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The Healing Arts

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Hailey-Jade Araujo ’22 blends her love for art with Native culture in a new exhibition honoring Native American Heritage Month.
By: Danna Lorch


“It’s become my thing to make memorial paintings of people,” said Hailey-Jade Araujo ’22.

Growing up in Dighton, Mass., on Boston’s south shore, Araujo began drawing and painting in high school at the insistence of an art teacher. These days, the Endicott senior is a psychology major, an art therapy minor, and an enrolled member of the Sault Ste. Marie Chippewa tribe.v 3

Her maternal grandfather (whom she calls Dadu) was raised on the Sioux Sainte Sault Ste. Marie Chippewa Reservation in Michigan. “He passed before I was born, and I never got to meet him,” Araujo said. Last year, she painted Dadu’s portrait as a gift for her mother. Conjuring the face of someone she’d never met but nonetheless deeply loved was a powerful experience. She recognized details of her own face in her grandfather’s profile as she went.

She subsequently painted “Identity,” an expressive self-portrait in which she poses clear-faced in braids—a symbol of connection to a higher spiritual power. The pieces are currently installed beside one another (along with two other works by Araujo) as part of a Native artists group exhibition titled “November Red,” which launched at Paper City Clothing Company in Holyoke, Mass., to commemorate Native American Heritage Month and runs through December 18.

The oil on panel paintings that Araujo contributed to the show were conceived during the Painting I & II courses that she took at Endicott during the 2020-2021 academic year.

When Araujo was considering Endicott as a high school student, it was Paige Greeley—a painter, activist, and an Endicott alumna—who served as inspiration. It felt serendipitous that her first painting course happened to be taught by Greeley, who was a visiting instructor. Until junior year, Araujo had been focusing on her required coursework with little spare time left for painting. “If I'm going to ever paint, I've got to do it now and learn from this professor,” she decided. “I was kind of struggling and wanted to produce better work.”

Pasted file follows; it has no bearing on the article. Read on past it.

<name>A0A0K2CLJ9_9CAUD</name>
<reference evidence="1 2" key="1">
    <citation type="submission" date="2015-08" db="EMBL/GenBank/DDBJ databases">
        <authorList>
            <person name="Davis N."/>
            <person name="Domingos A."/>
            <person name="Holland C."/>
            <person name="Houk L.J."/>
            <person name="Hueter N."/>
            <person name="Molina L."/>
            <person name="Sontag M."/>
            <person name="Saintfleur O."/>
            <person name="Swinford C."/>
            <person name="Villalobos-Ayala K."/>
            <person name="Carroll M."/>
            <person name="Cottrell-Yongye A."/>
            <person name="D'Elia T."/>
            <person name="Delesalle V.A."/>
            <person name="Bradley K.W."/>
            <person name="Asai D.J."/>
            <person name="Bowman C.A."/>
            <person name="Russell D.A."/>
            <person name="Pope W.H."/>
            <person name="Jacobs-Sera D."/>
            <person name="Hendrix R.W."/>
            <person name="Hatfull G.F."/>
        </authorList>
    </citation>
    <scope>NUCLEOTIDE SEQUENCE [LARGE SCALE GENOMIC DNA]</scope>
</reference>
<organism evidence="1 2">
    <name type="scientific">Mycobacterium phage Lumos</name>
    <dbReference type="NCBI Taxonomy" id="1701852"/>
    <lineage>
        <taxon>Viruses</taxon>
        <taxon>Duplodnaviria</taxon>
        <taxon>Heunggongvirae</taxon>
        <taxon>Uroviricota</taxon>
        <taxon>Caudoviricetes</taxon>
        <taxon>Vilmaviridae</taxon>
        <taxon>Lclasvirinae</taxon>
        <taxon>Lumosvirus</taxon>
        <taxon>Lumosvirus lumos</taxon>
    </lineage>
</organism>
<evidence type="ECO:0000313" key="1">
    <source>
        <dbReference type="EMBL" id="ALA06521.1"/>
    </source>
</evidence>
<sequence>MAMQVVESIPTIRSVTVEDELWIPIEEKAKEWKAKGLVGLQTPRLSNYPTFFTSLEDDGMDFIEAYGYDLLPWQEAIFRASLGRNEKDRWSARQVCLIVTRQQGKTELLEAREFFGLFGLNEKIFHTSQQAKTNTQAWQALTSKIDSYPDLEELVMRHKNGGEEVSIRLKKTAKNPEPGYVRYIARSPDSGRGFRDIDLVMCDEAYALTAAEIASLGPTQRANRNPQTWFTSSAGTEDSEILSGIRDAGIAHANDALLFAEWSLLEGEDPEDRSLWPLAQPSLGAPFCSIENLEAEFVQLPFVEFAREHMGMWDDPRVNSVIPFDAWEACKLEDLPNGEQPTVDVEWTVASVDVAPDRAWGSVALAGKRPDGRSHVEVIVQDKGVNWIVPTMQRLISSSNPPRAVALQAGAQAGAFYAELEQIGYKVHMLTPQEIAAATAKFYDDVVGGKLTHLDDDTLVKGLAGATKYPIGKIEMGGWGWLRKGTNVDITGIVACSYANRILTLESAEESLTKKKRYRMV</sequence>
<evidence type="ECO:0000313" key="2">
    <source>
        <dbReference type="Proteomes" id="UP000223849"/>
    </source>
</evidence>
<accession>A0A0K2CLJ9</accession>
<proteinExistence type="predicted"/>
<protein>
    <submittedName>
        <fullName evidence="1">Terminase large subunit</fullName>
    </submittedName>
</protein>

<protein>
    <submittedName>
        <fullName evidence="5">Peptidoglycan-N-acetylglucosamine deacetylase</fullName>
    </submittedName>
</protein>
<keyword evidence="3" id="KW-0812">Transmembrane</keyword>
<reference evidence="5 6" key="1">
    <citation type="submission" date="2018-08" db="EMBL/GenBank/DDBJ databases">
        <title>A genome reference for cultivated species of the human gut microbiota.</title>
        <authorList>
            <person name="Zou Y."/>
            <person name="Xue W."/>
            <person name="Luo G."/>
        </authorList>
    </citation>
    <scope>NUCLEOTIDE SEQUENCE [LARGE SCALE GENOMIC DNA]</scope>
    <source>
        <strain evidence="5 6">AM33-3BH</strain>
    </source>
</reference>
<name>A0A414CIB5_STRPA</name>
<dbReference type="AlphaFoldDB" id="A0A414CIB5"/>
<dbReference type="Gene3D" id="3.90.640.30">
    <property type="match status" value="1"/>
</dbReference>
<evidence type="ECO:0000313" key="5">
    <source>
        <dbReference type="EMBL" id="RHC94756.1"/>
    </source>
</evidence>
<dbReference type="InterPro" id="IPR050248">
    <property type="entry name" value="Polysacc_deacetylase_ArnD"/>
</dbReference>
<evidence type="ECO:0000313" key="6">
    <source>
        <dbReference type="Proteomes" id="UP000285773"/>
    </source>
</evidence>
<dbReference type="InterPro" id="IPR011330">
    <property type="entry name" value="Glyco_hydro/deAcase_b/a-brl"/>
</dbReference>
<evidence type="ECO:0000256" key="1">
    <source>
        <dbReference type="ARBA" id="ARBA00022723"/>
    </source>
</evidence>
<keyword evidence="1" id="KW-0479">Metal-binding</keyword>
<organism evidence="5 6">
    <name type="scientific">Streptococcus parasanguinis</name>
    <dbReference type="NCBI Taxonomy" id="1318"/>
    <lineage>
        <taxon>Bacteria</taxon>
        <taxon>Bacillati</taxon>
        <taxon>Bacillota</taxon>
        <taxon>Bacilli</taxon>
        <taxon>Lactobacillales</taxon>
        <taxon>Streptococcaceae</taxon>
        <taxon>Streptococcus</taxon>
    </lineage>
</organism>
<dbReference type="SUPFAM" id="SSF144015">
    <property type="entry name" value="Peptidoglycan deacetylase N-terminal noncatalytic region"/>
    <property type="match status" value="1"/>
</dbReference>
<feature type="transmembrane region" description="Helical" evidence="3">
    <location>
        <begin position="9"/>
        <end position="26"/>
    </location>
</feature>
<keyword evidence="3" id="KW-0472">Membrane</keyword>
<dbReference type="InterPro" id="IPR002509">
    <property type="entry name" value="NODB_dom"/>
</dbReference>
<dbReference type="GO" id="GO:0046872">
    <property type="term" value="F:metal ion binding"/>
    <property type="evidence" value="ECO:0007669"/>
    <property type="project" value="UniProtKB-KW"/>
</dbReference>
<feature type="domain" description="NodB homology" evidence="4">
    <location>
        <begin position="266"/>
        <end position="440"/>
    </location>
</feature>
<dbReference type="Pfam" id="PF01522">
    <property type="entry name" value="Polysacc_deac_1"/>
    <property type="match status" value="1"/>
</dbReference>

She worked out processes and techniques in that first course and then pushed herself to convey social messages and historic commentary in Painting II, where Professor of Art Carol Pelletier strongly motivated Araujo to push forward with a series of work examining Native culture.

NativeAmericanExhibit 4Nowadays, between Covid and college, Araujo can’t easily get to Native events. Painting represents a living connection to her heritage. Her two other paintings in “November Red” raise awareness for the Missing and Murdered Indigenous Women Movement, the #WhyWeWearRed campaign within native communities to bring recognition to the disappearance, murder, and sexual abuse of Native women and girls. Araujo’s mother sat as the model. In one painting, a blood-red handprint appears slashed across her lips. “This symbolizes solidarity,” Araujo explained.

As an indigenous woman, she proudly dances at powwows in a traditional jingle dress, a maroon costume bedecked in metal cones. Jingle dress dancers are light on their feet, keeping their movements low to the ground while dancing, kicking their heels and bouncing on their toes. As Araujo moves, the metal cones hit one another and channel the sound of heavy, falling rain.

“The jingle dress dancers are called upon for healing. If anybody in the tribe is sick, they will call the jingle dress dancers to dance for them,” Araujo said.

The dance is a sacred ceremonial prayer, culminating in each dancer holding a square of tobacco in the palm of her hand and releasing it as she moves, all while keeping the sick person’s name in her mind. “You don’t dance for yourself, you dance to heal somebody else,” she said.NativeAmericanExhibit 1

Araujo’s professional path is a replication of the meaning behind the jingle dance steps. She currently serves as a child life intern, working with young cancer patients at the Jimmy Fund Clinic at the Dana-Farber Cancer Institute.

“I’ve been building relationships and connections so far and next I’ll be planning my first therapeutic activity,” she said. At the same time, she’s got five paintings due before the end of the fall semester. For Araujo, awareness, healing, and art are all interconnected.


November Red is on view at Paper City Clothing Company in Holyoke, Mass., through December 18. Follow Hailey-Jade Araujo on Instagram